Hot Springs Cove after rain, rain, rain

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After our afternoon on the river we moved to a more protected anchorage 3 miles further up the inlet called Bacchante Bay for the night. Bachhante Bay is surrounded by the towering peaks of Lone Wolf and Splendour Mountains that make for a very protected and breathtaking anchorage. We were surrounded by the two mountains on each side and were able to look up a long beautiful valley at the head of the bay. At the head of the bay is Watta creek that we set out to explore. At high tide the marsh was deep enough for us to use the dinghy to get about ¾ of a mile up the creek. Soon we came to shallow water where we beached the dinghy and continued on foot. After a short hike we came to a section of blown down trees that blocked all but the most determined. When you combined the large amount of bear tracks and bear scat with the blown down logs we decided we were not that determined. On the way back we stopped for a swim in the brackish water and then made our way back to Samadhi.

For the next two days we were socked in with rain. And I mean some serious rainforest rain. My estimate was about 4-5 inches in 36 hours. We spent the days playing games of Chess, Stratego, Risk and Tenzi. We took this time to add some extra science and penmanship to the kids’ school workload. When the sun came out we were surrounded by the enchanting sound of waterfalls. Many many waterfalls. After the rain stopped falling it began draining off the mountains all around us in the form of many waterfalls. The quiet creek we slowly motored up 2 days earlier was now a raging little river. The beautiful emerald green water that Samadhi was anchored in was turned brown from all of the runoff. I scooped some water from over the side of the boat in a bucket and it came up as fresh water. There was so much water coming out of the valley that the top few feet of the water that we were anchored in was fresh.

Soaking in a little hot spring

July 11th 2019
We left Bacchante Bay early in the morning making our way to the very popular tourist destination of Hot Springs Cove. There was little to no wind so we motored the whole 25ish miles. We anchored in the bay and immediately were welcomed by fellow Seattle cruisers Emily and Dominic who were on their own Vancouver Island Circumnavigation. We exchanged each of our favorite spots as we were going the opposite direction so we were able to learn from each other’s experiences. After a nice talk they were on their way and we made our way to the hike leading to the hot springs. The hike is 2km entirely on a beautifully made boardwalk. It meanders through ancient old growth forests as it makes its way to the hot springs. We spent about an hour moving between the three hot, hotter and hottest pools and then finishing off in the cold swimming tide-pool. It was nice to visit but there were so many people that you were not able truly relax and enjoy the 110 degree water for too long before we felt inclined to share our spot with others that were waiting. We hiked back to Samadhi and after talking about where we wanted to spend the night. We decided it was not here due to all of the float planes and tour boats coming and going. So we readied the boat for ocean sailing and headed out to sea. Hot Springs cove is right on the Pacific so as soon as we were out of the cove we were in the ocean swell. We turned northwest and raised the sails. We had a beautiful sail in light wind and fairly calm seas. We sailed right up to the entrance of our next anchorage. Victoria and Alexander read books, watched a movie and had spelling bees as we sailed up the coast to Nootka Sound.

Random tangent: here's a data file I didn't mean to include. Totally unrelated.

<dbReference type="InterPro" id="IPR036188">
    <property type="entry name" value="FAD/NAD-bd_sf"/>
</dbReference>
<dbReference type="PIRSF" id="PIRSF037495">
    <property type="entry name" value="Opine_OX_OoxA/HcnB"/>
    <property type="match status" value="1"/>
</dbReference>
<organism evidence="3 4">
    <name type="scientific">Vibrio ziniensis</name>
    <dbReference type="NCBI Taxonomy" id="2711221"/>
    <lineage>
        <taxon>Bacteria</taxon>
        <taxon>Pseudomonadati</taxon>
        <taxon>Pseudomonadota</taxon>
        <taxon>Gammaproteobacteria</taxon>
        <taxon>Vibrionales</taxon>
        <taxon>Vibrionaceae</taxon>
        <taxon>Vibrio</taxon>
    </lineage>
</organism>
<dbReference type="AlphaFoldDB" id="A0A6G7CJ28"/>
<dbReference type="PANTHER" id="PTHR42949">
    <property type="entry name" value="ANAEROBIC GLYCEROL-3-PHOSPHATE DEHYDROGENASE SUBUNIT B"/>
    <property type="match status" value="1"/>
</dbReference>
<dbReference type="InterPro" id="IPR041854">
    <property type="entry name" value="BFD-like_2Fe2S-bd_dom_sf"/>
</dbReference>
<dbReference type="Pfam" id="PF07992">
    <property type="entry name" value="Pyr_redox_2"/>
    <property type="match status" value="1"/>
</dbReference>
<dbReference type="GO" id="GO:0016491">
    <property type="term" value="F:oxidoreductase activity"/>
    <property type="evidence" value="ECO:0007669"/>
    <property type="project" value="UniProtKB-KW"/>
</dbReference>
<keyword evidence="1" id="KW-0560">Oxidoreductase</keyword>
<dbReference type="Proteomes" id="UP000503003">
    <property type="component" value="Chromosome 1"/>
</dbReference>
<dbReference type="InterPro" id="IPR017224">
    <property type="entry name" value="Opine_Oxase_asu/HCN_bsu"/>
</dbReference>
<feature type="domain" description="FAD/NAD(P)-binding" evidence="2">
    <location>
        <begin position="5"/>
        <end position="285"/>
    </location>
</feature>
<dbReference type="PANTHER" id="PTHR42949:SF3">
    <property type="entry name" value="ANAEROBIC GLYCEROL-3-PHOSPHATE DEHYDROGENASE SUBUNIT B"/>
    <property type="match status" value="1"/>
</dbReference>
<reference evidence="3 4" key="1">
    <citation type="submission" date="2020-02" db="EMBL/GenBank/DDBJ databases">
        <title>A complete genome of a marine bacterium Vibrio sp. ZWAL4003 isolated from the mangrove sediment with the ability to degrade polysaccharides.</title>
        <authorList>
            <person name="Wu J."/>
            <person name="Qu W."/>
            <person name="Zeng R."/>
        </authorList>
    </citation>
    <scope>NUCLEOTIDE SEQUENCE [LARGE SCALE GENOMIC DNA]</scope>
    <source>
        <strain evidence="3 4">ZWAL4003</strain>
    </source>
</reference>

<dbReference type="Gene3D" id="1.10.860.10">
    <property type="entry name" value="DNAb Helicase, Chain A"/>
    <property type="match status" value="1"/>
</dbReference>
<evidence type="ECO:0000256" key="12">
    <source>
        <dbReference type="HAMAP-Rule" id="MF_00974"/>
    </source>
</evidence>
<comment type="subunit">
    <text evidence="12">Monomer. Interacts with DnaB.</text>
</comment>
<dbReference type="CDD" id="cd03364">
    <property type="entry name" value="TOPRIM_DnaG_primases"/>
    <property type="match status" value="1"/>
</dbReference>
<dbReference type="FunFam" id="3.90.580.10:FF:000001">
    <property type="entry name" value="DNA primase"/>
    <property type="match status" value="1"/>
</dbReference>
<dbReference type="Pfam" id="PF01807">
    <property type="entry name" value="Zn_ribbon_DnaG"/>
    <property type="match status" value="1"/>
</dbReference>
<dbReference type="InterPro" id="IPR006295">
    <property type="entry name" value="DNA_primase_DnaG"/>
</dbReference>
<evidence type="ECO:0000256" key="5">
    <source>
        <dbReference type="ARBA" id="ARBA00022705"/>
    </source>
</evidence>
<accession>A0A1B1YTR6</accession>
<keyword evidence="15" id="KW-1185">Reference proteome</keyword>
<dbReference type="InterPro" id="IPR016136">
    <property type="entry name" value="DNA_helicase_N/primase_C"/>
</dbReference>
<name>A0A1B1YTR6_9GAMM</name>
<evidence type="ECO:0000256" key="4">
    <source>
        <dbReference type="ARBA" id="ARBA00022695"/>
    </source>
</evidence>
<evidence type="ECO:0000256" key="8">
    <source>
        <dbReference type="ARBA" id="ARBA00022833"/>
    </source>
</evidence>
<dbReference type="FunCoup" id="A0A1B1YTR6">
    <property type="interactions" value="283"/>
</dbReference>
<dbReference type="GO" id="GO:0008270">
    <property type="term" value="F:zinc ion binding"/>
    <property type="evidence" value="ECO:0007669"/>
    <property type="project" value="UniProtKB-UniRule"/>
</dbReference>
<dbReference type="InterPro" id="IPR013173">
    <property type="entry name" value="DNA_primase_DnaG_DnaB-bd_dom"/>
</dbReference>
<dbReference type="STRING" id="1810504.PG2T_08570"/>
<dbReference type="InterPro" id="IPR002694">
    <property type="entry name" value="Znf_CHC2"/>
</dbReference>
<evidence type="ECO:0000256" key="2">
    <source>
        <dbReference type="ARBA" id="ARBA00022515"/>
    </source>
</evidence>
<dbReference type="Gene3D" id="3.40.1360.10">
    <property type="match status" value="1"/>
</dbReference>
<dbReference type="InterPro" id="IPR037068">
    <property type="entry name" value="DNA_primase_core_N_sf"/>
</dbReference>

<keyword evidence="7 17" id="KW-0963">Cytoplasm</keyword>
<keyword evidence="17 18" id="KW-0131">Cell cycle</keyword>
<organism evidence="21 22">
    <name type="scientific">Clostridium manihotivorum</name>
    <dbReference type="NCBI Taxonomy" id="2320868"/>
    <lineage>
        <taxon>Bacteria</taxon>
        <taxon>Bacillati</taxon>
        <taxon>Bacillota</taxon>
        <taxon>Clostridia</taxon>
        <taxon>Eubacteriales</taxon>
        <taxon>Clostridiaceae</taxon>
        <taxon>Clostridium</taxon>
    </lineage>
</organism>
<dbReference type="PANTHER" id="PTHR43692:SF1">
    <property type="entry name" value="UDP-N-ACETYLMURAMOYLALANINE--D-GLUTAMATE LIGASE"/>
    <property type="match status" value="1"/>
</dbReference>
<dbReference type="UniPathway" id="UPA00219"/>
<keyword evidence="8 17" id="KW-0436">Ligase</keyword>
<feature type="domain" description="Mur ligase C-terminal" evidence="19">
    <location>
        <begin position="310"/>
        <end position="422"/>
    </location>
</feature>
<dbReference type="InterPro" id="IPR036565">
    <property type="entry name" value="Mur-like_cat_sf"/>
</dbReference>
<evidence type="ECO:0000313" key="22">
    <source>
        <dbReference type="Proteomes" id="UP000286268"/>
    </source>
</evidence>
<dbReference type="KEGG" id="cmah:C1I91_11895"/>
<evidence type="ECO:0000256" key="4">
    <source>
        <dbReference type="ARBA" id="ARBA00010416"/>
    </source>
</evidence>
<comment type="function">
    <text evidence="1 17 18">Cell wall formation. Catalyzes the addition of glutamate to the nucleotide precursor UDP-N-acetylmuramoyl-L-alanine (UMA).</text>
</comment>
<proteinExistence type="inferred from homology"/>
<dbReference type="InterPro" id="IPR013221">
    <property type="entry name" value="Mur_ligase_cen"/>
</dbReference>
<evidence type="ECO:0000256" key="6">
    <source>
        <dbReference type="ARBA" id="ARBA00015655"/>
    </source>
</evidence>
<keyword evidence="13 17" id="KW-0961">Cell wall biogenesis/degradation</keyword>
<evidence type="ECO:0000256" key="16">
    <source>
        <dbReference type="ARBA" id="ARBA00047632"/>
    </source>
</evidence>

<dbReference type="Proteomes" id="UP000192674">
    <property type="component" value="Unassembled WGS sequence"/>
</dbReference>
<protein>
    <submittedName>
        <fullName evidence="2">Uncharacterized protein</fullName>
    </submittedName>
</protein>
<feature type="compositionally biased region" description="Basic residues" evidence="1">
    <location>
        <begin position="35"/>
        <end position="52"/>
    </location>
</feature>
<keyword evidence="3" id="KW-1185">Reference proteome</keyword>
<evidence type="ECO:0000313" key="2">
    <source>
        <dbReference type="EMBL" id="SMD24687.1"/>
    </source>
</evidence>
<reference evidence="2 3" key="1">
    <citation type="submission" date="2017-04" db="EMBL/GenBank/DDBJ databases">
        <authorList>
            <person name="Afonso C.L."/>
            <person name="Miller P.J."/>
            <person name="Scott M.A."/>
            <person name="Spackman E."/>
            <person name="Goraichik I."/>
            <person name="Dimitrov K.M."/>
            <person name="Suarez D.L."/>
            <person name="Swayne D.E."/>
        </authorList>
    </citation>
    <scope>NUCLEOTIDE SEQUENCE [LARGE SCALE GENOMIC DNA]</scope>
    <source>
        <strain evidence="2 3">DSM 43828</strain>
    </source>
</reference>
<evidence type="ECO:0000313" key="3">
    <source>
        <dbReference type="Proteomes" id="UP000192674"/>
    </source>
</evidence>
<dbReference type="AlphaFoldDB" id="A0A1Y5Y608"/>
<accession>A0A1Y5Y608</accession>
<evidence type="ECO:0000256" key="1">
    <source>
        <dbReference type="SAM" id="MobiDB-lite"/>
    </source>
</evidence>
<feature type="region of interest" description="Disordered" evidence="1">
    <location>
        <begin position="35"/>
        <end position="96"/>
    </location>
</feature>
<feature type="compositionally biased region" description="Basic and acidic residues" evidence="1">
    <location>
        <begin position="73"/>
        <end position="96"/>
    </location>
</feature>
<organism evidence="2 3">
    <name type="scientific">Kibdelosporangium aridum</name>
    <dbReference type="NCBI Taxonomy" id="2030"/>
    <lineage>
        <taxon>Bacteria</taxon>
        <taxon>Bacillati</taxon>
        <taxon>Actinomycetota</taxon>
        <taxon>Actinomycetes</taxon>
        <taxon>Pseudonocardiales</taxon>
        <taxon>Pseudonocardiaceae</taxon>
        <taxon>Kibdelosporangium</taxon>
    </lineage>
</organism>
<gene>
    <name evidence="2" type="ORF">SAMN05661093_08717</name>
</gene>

The hot springs were crowded

One comment

  1. It was so lovely to meet you last (2019) summer! I remember our conversations well – and we certainly appreciated your advice. Missing the ability to travel as we’d like, but we certainly hope to run into Samadhi V again. Emelie and Dominik – S/V Moonstone


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